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Another Pioneer Passes
John Vorisek (1925-2001)

This article first appeared in
..in 70mm
The 70mm Newsletter

Written by: David Coles Issue 65 - July 2001

Those familiar with the technical credits of the Cinerama travel films will recognized the name Richard Vorisek (1918-1989). He did post-production sound mixing on those five titles. Richard's brother John (Who died January 8 this year, age 75) had an unaccredited, but significant, involvement with the original production, "This is Cinerama"

John Vorisek in 1993 in Leeds, England. Picture by
Robert Weisgerber.

Richard Vorisek started work at the New York City Reeves Sound Studios in 1936. John joined his brother there in 1943, becoming the seventh member of the staff. By the time John left the organization, in 1971, he was the president of a company with 250 on the payroll. John and his brother then formed their own postproduction sound studio; Trans/Audio Inc, which became "Todd-AO East" when that California based sound firm decided to set up an east coast branch in 1987.

After a lifetime in sound, John always recalled that the original Cinerama sound music playback he heard, of "This is Cinerama" score, was better than any sound recording he had ever heard - before or since. John himself played a crucial role in creating the sound effects of two important sequences in "This is Cinerama". For some reason, no suitable location six-track recording of the opening roller-coaster ride had ever been made. He mixed standard mono sound effects mono sound effects phonograph recordings of track noises, screams, and the famous "gong", to produce the sounds that "surround" one of the most significant sequences in motion picture history.

Creating the speedboat sounds for the "Cypress Gardens" sequence was a task involving much more time, patience and effort. Again, no multi-track location recordings had been made. John worked with mono 1/4" tape "wild" sound takes. (Some sources suggest that these were made at the waters of Oyster Bay rather than Florida.). Whatever the source of the sounds, John extracted the noises of about six distinct motors, which were transferred onto six different magnetic tracks for mixing purposes. Working at the Reeves Studio, John then painstakingly viewed all three picture reels of the "Cypress Gardens" sequence individually, on a hand operated viewer. He noted the footage at which significant action occurred in each panel e.g. when boats moved in or out of the frame, skiers fall in water, etc. Using this data, he mixed a six-track magnetic "Cinerama format" recording with the sounds of various motorboats matching their movements around the screen. To achieve the final sound-effects track, featuring motor boats, splashes, applause, whistles and other background noises, about 65 different tracks were created. The combined sound effects track was then taken to Oyster Bay where it was mixed with the music track and Lowell Thomas commentary.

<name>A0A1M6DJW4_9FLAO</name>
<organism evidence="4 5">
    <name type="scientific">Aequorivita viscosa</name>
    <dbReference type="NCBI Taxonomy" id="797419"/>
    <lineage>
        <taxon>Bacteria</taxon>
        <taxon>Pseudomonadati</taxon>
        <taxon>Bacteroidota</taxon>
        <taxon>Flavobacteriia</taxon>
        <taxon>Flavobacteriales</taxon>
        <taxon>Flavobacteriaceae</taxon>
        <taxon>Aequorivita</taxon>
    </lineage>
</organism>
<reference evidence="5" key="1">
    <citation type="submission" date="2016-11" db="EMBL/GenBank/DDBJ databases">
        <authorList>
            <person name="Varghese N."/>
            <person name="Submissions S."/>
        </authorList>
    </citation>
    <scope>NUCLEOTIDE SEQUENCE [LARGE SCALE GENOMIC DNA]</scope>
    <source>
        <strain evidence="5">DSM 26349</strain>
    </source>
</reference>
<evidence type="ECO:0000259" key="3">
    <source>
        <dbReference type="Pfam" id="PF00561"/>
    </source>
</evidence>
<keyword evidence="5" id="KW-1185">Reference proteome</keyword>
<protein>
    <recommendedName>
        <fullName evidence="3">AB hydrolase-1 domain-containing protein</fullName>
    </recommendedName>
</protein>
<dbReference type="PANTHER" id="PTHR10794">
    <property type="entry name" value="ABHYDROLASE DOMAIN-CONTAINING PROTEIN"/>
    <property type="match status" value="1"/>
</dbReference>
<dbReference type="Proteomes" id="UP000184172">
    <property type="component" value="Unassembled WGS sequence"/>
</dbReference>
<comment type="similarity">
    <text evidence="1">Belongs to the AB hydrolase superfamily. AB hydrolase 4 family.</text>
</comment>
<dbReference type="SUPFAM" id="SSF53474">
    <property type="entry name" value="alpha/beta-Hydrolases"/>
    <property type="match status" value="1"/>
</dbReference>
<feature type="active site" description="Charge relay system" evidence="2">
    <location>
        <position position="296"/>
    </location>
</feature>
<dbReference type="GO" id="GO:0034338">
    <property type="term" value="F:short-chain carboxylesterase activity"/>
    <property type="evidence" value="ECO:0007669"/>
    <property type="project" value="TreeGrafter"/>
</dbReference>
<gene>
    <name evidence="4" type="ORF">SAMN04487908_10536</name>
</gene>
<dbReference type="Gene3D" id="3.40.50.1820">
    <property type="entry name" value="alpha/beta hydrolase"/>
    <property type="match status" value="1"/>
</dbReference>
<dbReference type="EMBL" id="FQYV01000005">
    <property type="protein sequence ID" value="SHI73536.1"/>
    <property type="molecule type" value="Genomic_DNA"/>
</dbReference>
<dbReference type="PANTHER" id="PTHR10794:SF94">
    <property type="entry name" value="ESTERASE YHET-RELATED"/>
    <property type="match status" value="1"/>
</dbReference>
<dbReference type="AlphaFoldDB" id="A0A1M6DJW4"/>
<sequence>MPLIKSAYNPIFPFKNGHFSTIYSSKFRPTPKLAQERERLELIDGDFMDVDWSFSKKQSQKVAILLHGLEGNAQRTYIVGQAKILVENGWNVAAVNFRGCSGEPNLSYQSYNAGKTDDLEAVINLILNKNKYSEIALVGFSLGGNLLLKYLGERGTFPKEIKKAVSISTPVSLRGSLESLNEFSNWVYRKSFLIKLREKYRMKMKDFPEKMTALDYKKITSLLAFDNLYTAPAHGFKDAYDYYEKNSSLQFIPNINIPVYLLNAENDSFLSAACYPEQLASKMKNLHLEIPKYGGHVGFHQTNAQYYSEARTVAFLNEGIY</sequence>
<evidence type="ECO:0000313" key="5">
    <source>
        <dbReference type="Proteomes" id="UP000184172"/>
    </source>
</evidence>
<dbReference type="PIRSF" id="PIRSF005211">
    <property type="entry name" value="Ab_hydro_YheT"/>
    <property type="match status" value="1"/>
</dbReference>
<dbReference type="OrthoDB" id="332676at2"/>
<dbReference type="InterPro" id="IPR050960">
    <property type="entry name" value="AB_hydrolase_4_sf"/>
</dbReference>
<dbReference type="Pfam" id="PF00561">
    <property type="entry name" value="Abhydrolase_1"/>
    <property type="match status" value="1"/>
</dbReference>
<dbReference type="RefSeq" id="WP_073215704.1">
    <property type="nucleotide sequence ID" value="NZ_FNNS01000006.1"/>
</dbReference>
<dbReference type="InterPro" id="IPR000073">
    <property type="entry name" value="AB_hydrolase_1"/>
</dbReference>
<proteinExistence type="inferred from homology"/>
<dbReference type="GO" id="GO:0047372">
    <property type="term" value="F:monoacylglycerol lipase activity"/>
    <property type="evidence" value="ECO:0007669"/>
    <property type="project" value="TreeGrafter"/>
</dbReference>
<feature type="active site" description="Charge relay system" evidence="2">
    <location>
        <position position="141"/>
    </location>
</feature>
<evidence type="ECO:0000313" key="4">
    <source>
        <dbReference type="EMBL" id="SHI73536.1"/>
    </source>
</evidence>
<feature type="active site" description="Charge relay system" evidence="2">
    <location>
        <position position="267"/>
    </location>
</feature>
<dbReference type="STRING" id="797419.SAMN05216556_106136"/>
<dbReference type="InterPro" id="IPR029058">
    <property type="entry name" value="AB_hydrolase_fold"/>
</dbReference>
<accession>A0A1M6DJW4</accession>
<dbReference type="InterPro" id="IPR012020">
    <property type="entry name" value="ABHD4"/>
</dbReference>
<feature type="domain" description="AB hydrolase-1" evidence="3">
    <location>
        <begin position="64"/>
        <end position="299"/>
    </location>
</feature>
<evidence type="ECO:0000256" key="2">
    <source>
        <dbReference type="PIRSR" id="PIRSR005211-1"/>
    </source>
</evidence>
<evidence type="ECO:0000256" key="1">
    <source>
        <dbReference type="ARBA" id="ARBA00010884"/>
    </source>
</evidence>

Further in 70mm reading:

Internet link:

November 2002 update:

Hi Thomas, a correction regarding the Jack Vorisek obit. Last sentence, he went to Bradford with a companion and the widow of his brother Dick Vorisek. The reason I know this is that my wife and I accompanied them on the trip (his son and wife could not make it). See attachment of photos taken on the trip, Jack is the older man of the two. Could you correct the obit. for the record.

Best Always, Robert Weisgerber

John Vorisek in Pictureville's projection room 1993 with Bob Weisgerber. Picture supplied by Robert Weisgerber.

John was also involved with the folklore surrounding the first night of "This is Cinerama" September 30, 1952 at the Broadway Theatre. The show print consisted of sequences not finally joined together until the day before opening night. Starting at that Monday evening, John, and production assistant James Morrison, started work - back stage at the theatre - marking the reels of film with an edge numbering machine. About 2 AM on the 30th, the machine broke down. In an act of supreme hopefulness, John rang the Brooklyn manufacturer, and was flabbergasted to have his call answered by staff, who - by merest chance - had been staying late to complete inventory. About an hour later, with a new machine, John and James were able to resume their effort. By late afternoon the young men were exhausted and it was clear that the job, of numbering all eight reels, could not be completed in time for that evening's performance. John explained this to Hazard Reeves who promptly ordered them home to freshen up for the premiere. The film ran that night on the proverbial "wing and a prayer". Had the show been interrupted mid-reel, the lack of edge numbers would have prevented a synchronized re-start. (The film of one panel did, in fact break during the end credits sequence, but the loss of image was camouflaged by the early closing of the curtains).

The next day John returned to the theatre and completed the edge numbering in time for the first regular performance. Reeves had him remain at the theatre, as company rep., for a few weeks, but after this John had no further involvement with Cinerama productions. However, he retained very fond memories of the process, and his involvement with it. He leaves a wife and son who accompanied him to Bradford in June 1993 to attend the re-launching of Wallers Wonder.

Based on John Vorisek recollections recorded May 1991 and March 1997.
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Updated 21-01-24